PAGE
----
Marks, Nadine, Heyjung Jun, and Jieun Song
Working paper no. 2005-04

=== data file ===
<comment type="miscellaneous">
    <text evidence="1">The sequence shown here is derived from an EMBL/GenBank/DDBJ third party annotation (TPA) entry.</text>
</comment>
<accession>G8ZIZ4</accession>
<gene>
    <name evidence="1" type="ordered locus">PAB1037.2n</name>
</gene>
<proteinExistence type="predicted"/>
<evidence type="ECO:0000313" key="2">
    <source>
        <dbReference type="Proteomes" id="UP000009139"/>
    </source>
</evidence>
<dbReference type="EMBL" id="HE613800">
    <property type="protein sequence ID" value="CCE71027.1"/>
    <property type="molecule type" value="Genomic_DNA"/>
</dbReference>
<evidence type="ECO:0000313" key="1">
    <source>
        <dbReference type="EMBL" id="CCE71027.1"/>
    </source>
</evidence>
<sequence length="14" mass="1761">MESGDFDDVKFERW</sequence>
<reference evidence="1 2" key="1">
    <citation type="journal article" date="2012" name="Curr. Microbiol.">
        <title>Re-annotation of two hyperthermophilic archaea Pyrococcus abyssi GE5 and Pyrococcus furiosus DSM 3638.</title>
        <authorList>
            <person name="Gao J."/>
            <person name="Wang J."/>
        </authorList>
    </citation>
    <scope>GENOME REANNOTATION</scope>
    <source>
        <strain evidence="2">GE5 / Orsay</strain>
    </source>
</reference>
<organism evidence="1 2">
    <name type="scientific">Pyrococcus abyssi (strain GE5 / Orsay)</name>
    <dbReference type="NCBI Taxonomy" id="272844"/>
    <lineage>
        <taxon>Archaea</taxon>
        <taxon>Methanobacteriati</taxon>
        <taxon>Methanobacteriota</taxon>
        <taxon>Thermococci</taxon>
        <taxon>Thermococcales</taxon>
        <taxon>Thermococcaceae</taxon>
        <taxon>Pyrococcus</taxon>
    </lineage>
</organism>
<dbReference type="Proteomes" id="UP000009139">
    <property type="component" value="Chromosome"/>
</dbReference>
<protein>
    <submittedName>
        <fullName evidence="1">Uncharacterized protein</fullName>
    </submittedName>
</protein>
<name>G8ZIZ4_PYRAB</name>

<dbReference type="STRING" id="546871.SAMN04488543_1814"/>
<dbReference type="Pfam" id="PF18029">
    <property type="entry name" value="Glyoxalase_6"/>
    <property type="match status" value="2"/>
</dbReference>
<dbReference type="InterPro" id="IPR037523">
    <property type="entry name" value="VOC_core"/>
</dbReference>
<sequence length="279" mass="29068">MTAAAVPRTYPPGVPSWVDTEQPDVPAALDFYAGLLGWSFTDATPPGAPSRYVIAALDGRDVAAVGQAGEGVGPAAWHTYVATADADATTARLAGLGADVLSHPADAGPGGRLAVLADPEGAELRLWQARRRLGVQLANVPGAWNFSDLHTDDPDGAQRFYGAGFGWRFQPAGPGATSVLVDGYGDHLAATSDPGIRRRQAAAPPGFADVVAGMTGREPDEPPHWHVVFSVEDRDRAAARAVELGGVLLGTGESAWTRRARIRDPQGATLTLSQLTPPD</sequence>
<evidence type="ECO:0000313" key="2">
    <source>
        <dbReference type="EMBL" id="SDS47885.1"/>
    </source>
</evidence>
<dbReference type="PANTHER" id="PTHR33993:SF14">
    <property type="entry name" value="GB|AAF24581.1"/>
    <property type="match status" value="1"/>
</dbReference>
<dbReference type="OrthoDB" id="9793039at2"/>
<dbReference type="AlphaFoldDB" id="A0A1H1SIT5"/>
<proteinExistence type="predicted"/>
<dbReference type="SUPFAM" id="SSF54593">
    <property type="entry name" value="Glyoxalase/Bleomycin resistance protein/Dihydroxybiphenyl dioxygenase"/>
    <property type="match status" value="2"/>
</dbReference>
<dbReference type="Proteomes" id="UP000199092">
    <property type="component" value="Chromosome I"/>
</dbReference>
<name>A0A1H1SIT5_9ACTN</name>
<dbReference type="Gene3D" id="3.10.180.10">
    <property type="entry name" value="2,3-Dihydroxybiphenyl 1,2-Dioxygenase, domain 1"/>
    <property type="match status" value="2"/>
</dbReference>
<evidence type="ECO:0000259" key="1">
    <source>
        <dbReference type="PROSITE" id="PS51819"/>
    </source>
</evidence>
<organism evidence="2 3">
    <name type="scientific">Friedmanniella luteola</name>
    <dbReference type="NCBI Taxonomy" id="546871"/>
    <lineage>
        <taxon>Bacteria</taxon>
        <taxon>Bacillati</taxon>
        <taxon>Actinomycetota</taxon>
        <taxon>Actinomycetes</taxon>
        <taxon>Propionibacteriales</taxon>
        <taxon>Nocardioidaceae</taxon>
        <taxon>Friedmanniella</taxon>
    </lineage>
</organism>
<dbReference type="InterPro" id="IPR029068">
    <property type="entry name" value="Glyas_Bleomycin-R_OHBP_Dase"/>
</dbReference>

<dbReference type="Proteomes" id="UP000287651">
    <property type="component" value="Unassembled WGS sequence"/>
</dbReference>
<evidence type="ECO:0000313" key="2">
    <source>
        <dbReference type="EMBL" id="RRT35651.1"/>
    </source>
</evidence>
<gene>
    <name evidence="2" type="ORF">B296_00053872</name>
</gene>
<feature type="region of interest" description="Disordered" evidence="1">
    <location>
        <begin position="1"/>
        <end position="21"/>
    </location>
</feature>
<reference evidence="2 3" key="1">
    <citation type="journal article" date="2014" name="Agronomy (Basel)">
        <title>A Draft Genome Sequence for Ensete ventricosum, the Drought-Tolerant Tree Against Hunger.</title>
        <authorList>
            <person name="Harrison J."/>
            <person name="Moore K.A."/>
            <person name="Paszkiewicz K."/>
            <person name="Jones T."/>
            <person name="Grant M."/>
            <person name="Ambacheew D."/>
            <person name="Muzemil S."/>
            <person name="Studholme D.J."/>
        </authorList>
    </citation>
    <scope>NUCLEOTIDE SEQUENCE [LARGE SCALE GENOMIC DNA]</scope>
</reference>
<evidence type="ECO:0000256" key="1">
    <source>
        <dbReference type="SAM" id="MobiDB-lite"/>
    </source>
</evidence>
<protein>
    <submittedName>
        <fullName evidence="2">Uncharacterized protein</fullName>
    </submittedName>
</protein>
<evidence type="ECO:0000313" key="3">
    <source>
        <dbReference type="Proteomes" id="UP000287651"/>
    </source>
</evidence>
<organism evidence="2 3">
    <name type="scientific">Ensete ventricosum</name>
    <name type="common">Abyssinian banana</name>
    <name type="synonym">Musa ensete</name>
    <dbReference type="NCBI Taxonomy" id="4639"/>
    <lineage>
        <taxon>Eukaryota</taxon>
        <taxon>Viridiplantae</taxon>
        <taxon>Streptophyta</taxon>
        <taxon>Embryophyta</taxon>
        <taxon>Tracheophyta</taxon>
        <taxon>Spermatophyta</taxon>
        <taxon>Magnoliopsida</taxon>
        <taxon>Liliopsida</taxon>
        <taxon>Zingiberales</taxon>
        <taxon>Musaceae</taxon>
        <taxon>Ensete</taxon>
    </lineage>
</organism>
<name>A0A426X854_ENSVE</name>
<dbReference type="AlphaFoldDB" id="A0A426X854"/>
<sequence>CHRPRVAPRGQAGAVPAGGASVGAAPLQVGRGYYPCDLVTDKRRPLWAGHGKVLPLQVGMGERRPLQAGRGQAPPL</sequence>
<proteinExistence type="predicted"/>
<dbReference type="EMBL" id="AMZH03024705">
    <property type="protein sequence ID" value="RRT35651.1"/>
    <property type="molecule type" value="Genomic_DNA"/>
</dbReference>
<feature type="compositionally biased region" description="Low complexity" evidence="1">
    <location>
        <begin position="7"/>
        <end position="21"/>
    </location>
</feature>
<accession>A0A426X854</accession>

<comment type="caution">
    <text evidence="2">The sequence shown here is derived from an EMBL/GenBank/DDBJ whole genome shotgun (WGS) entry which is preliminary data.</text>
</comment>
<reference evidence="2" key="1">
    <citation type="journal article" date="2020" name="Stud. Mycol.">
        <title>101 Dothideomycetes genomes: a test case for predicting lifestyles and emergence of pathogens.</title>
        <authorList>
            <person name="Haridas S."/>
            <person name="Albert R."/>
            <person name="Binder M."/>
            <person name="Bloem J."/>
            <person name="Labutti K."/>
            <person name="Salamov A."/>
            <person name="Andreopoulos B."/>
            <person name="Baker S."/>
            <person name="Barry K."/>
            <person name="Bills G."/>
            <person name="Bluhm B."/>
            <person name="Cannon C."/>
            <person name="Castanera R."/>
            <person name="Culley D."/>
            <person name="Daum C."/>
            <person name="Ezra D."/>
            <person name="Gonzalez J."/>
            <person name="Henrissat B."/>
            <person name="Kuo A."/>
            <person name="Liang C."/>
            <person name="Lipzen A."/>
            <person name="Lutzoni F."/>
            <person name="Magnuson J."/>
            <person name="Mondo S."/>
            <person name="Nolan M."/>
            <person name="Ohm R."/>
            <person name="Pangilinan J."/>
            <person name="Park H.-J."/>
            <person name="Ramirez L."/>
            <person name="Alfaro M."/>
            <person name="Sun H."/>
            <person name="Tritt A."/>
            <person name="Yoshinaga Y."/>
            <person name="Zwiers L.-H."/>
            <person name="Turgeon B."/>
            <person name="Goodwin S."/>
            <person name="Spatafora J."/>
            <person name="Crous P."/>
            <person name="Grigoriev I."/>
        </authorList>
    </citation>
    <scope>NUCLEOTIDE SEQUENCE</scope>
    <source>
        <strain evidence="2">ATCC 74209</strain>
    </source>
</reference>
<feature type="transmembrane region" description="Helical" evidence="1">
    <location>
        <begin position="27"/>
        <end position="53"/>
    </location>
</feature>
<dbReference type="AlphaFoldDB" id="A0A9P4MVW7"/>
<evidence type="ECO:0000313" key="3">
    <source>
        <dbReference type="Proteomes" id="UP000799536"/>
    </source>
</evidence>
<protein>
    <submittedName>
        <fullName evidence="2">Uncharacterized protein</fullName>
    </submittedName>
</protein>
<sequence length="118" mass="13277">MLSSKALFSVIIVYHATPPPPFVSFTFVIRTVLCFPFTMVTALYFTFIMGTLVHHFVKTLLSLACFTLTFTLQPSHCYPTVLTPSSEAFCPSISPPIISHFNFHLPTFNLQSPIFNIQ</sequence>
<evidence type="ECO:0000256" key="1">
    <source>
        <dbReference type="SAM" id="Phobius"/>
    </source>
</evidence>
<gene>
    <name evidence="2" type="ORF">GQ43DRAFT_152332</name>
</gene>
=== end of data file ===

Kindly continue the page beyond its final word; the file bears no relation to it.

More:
Guided by a life course perspective and attachment theory this study aimed to examine the impact of the death of a mother or father, or both, on multiple dimensions of psychological and physical health, as well as to examine gender differences in these effects. Analyses of longitudinal data from 8,933 U.S. adults revealed that the death of one or both parents over a period of 5 years was associated with several negative effects on mental and physical health. Gender differences were inconsistent. Death of a father led to more negative effects for sons; death of a mother led to more negative effects for daughters. Negative effects of parent loss were more apparent for men in terms of physical health. Overall, these results suggest that scholars and practitioners working with families should not ignore or underestimate the impact of filial bereavement on adult well-being.